Synopsis by Paul Brenner
Real-life sweethearts and film directors Ken Kwapis and Marisa Silver co-directed this throwback to the silver-screen romantic comedies of the 1940s, examining the different ways men and women view reality. Kwapis takes the male character's point of view, recalling a burgeoning relationship. Silver then takes a crack at the same story, recalling the same events from the woman character's point of view. Unfortunately, both perspectives are not that much different. Kevin Bacon and Elizabeth Perkins star as Dan Hanson and Lorie Bryer, two reporters from the Baltimore Sun who are assigned to share space on the editorial page debating opposing viewpoints. Dan is the conservative philanderer. Lorie is the sensitive liberal. The new column becomes a big hit -- a shop owner exclaims, "Hey, it's the people who argue!" Although originally antagonists, Dan and Lorie become lovers. As their relationship grows, so does their popularity, and they end up hosting a popular television program. But Lorie wants commitment, and Dan doesn't. Frustrated, Lorie shies a coffee cup off Dan's noggin live on the air. Their ratings soar. And then the whole routine is played out again.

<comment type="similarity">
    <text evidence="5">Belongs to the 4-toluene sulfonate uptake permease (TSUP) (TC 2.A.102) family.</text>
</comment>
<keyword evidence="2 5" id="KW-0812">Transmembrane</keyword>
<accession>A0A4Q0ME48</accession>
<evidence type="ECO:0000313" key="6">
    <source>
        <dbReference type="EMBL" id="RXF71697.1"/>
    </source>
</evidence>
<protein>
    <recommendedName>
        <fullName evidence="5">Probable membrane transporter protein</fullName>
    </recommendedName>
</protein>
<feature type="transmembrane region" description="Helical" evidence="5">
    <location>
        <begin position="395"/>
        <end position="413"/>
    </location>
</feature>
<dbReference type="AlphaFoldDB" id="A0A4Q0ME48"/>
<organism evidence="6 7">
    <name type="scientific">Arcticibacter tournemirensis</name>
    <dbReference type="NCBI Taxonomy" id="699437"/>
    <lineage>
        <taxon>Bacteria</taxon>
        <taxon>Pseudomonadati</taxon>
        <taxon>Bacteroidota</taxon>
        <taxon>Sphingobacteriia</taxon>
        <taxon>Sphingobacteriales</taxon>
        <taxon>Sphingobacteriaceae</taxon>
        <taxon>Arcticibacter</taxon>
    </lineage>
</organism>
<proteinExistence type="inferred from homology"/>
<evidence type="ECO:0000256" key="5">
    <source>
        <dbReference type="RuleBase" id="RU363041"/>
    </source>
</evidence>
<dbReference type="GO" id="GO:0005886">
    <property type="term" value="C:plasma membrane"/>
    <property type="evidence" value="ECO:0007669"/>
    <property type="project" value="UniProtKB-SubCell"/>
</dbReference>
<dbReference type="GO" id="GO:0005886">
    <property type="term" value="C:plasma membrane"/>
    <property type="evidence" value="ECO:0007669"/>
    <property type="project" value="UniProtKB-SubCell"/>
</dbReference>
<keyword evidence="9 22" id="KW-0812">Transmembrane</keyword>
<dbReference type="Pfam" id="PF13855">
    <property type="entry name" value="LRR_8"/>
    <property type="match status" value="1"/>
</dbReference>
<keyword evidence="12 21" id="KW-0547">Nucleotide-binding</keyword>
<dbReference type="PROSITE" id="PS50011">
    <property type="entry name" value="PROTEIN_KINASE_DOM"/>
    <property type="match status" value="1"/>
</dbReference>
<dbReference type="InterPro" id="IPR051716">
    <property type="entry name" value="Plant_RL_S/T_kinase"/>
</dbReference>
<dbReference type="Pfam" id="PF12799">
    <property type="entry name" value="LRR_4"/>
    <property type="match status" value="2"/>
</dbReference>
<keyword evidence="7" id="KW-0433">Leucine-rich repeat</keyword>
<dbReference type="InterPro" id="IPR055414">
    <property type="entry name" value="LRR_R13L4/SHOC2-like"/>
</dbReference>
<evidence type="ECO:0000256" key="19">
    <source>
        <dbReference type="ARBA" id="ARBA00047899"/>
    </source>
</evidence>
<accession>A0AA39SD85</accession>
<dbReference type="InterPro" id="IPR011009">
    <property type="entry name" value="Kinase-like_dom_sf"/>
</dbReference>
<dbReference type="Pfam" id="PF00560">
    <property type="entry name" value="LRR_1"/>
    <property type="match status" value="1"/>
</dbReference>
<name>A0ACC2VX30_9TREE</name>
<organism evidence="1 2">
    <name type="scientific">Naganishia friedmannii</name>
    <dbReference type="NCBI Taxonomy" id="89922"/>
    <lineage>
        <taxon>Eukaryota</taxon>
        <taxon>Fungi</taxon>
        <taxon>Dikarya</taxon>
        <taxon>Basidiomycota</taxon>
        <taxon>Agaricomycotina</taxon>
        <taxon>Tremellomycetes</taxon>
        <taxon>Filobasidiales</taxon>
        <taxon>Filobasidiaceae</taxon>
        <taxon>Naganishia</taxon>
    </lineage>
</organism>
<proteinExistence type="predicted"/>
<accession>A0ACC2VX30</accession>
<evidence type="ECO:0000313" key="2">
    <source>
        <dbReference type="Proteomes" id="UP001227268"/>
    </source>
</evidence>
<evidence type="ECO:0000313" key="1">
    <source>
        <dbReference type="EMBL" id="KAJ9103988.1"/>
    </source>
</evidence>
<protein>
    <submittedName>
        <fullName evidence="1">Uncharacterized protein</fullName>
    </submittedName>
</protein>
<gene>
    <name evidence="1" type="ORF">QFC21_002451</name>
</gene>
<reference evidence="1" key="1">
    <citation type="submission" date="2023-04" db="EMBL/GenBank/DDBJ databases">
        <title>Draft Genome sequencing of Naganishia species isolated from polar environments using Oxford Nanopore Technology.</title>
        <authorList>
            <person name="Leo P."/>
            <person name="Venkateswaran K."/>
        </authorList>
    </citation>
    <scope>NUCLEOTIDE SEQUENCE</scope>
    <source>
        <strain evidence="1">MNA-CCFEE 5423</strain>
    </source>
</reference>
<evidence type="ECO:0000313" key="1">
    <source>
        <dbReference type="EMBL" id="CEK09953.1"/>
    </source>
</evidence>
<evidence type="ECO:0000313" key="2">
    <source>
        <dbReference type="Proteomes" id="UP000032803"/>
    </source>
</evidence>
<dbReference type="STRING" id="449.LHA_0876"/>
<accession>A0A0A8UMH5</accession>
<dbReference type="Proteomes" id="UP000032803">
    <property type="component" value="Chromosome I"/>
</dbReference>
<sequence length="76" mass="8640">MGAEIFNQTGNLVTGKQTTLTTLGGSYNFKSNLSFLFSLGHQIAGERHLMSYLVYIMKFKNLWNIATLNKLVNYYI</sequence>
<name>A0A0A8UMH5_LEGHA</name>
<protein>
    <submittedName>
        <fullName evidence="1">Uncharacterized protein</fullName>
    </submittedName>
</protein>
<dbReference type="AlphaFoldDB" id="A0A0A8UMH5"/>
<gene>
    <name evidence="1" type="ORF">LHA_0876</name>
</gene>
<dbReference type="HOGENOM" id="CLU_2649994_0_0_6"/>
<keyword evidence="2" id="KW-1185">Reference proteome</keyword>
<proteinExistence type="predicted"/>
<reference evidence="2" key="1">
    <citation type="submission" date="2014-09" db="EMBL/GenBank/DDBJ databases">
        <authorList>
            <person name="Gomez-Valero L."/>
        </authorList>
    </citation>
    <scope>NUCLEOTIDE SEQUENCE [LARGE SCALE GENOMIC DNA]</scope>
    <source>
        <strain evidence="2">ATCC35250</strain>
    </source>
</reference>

battle-of-the-sexes, relationship, newspaper, reporter, romance, television, conservative, liberal